The IMAGs were used to show live feeds from all around the world during the live broadcast.
The satellite link-up from the main event in Belgium, and every country transmitting to and receiving from that location, was handled by SNG who provided four HDSDI feeds with embedded audio from Belgium. The audio was THEN extracted from the video signal using de-embedders and sent on XLR cable to the main screen, while the video signal was sent to Protec’s Connex HDSDI to Fibre converters and relayed to FOH via Neutrik opticalCON quad core fibre. The secondary signal, featuring content from around the world, was sent to the IMAG screens.
Further feeds were supplied by six cameras, courtesy of Prime Vision, five for centre screen and the other to record footage for the client.
In summary, he said, “We were very happy with the show. The screens looked great especially when displaying the VJ content. We went to a lot of trouble to colour match and set a uniform brightness across all screens as well as work with lighting to agree on a brightness that worked with the lights, and also Prime Vision to achieve a good colour balance for the camera feeds that would show the Dubai show to be displayed across all of the other Unite countries.”
For audio Protec turned to their state-of-the-art L-Acoustics K2 system, with 14 elements a side on the main stage and 10 aside for the delays. For low frequencies they deployed 24 SB28 subwoofers, with KARA infill. This was approved by Backbone, the technical team for Tomorrowland Belgium.
Summing up, Abi Bates said Protec’s lighting department had overcome all challenges — notably that the venue was only a semi-permanent structure, meaning that great care needed to be taken with regard to weight loading and distribution in the roof of the venue.
“The show went incredibly well from both a lighting, and an overall Protec perspective. I believe that both the production managers from Backbone as well as the promoters at Envie Events were incredibly happy with both the collaboration between production and the Protec team, as well as the end result and we were well supported, particularly by Markus from GrandMA with lighting desk synchronisation.”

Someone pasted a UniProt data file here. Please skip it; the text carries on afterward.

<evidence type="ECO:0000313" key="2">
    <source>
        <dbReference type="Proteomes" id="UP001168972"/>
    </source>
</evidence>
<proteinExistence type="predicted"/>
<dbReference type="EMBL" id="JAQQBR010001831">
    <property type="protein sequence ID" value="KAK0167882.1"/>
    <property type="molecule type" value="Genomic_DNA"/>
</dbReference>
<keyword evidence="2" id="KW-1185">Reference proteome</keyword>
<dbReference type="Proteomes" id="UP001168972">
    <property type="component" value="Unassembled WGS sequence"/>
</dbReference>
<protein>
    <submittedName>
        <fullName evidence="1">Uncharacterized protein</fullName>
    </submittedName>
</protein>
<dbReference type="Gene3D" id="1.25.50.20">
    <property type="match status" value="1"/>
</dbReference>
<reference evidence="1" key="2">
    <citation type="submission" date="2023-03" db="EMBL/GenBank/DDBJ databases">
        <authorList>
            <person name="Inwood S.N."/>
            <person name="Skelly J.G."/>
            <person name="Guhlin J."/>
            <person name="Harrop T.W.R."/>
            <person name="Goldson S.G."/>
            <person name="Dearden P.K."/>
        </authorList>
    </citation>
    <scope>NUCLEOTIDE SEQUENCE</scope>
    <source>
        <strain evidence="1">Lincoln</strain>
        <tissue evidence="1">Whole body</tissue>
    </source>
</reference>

Emran Khan, one of the production managers at Backbone International, was indeed happy. “This unique concept is a super idea, which was well executed and fits beautifully with Unite’s vision. I would especially like to thank Abi and Paul from our Dubai lighting crew for executing it so efficiently and Markus from GrandMA for lending a helping hand. It was a pleasure working with them.”
Aaron Russ, Protec Lighting Head of Dept agreed. “I think it was a great success. Personally for myself and Paul it was one of the best gigs we have ever been involved with. From a geek perspective, the idea of uniting all stages with a similar design and remote operation so it all looked the same was genius.”
And with the final word on the event, Protec project manager, Simon Travis paid tribute to the excellence of his crew for implementation and fulfilment, turning an ambitious and ground-breaking concept into reality. “The show itself was thumping, looked great and sounded great,” he said. “There were no issues and I could not be happier.”